JULY 12–DECEMBER 13, 2020
About the Diamonds
Carol and Herbert Diamond at the Clark Society preview of Jennifer Steinkamp: Blind Eye, Lunder Center at Stone Hill, June 29, 2018. Photo by Tucker Bair
When Herbert and Carol Diamond began buying art in 1964, they did not consider themselves collectors. The newlyweds acquired pieces they liked and could afford. Novices to the art world, they were on equal footing. As Carol puts it, “It was one area where neither knew more than the other.” Together they visited dealers, learned about artists, and made purchasing decisions. According to Carol, “The chase was the fun. It was an adventure.” As their enthusiasm and knowledge grew, so did their acquisitions. Eventually, it became clear that the Diamonds were indeed collectors.
Initially acquiring primarily early twentieth-century American art, the Diamonds had shifted their focus to nineteenth-century French art by the 1980s. To date, they have amassed a collection of more than 160 French drawings and sculptures, including works by Pierre Jean David d’Angers (1788–1856), Edgar Degas (1834–1917), Eugène Delacroix (1798–1863), Jean-Léon Gérôme (1824–1904), Jean-Auguste-Dominique Ingres (1780–1867), Auguste Rodin (1840–1917), and Odilon Redon (1840–1916), among others. Unlike some collectors who keep artworks in storage, the Diamonds have always preferred to live with theirs. Some of Carol’s most cherished drawings have been displayed in their bedroom, while Herbert has gravitated to the works displayed in the den. For them, part of the joy has always been giving thought to placement, pondering and rearranging works as new arrivals enter their home.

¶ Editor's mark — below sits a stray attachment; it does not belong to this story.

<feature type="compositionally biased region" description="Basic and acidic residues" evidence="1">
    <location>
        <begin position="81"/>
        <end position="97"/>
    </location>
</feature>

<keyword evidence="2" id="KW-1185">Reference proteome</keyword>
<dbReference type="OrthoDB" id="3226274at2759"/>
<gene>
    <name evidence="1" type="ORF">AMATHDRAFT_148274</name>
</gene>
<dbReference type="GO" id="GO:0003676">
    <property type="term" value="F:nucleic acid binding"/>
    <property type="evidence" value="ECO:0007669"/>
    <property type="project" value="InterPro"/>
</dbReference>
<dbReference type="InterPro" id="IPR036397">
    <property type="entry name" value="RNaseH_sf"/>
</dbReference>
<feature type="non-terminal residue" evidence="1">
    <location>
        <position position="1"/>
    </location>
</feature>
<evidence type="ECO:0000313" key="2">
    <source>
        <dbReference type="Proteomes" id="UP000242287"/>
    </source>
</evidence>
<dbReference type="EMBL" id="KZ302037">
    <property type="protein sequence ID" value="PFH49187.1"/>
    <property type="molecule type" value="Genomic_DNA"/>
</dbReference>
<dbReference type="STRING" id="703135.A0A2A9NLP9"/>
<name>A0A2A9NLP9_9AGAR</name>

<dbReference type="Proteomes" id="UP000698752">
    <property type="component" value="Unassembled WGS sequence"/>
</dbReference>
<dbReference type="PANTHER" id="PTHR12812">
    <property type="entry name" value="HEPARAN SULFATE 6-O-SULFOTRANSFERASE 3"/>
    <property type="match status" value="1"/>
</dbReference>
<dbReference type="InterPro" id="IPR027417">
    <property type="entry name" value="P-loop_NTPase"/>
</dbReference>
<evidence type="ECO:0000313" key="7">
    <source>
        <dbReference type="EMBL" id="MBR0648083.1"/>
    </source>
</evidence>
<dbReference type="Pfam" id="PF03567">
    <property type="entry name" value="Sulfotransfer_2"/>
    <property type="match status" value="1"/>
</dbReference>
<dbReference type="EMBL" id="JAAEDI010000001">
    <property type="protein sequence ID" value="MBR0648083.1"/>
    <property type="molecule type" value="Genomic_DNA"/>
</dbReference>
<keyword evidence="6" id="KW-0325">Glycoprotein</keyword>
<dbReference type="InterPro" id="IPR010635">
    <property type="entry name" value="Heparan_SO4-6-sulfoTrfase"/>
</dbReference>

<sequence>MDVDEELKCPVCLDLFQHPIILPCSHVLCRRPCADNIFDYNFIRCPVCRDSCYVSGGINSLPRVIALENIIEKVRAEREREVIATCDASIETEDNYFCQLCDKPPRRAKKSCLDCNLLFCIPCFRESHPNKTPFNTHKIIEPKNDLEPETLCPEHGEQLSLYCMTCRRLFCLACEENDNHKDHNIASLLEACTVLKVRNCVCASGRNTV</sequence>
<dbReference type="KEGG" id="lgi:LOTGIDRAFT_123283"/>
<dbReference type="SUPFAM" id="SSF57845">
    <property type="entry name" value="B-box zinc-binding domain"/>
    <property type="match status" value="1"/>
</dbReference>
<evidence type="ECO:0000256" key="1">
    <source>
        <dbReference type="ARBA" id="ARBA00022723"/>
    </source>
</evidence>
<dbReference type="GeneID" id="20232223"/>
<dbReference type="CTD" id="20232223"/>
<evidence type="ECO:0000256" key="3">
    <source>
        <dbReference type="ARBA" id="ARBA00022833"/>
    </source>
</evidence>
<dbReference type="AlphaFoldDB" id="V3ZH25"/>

Ultimately, the couple realized a desire to have their collection permanently available to and appreciated by the public. The Diamonds first visited the Clark in the 1970s, when they spent summers in the Berkshires with their growing family. Eventually, the couple relocated to the area from Pittsburgh, where Herbert was chair of medicine at Western Pennsylvania Hospital, and Carol was a speech pathologist. After their move to western Massachusetts in 2012, the Diamonds became frequent visitors of the Clark, attending a variety of the museum’s educational programs and social and cultural events, which led them to explore the collection in depth and make personal connections with museum staff. Passionately sharing the vision Sterling and Francine Clark had for this museum, as a place where beloved artworks are preserved for posterity, the Diamonds decided that the Clark would make an ideal eventual home for their French art collection.
Adapted from “Immediate and Lasting Impact: The Diamond Gift” by Terri Boccia, published in Journal of the Clark, Volume 19 (2018)